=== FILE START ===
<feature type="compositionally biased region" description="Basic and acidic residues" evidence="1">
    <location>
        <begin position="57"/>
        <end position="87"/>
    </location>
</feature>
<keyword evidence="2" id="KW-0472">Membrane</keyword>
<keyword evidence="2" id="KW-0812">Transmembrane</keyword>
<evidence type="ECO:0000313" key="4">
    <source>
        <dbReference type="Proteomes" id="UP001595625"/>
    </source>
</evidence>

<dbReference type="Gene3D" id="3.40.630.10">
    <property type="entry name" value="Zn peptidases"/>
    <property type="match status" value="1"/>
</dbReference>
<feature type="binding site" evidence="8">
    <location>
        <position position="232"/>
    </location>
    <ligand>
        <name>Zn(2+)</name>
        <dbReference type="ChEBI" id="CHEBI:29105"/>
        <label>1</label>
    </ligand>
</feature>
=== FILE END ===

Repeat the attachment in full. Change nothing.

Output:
<feature type="compositionally biased region" description="Basic and acidic residues" evidence="1">
    <location>
        <begin position="57"/>
        <end position="87"/>
    </location>
</feature>
<keyword evidence="2" id="KW-0472">Membrane</keyword>
<keyword evidence="2" id="KW-0812">Transmembrane</keyword>
<evidence type="ECO:0000313" key="4">
    <source>
        <dbReference type="Proteomes" id="UP001595625"/>
    </source>
</evidence>

<dbReference type="Gene3D" id="3.40.630.10">
    <property type="entry name" value="Zn peptidases"/>
    <property type="match status" value="1"/>
</dbReference>
<feature type="binding site" evidence="8">
    <location>
        <position position="232"/>
    </location>
    <ligand>
        <name>Zn(2+)</name>
        <dbReference type="ChEBI" id="CHEBI:29105"/>
        <label>1</label>
    </ligand>
</feature>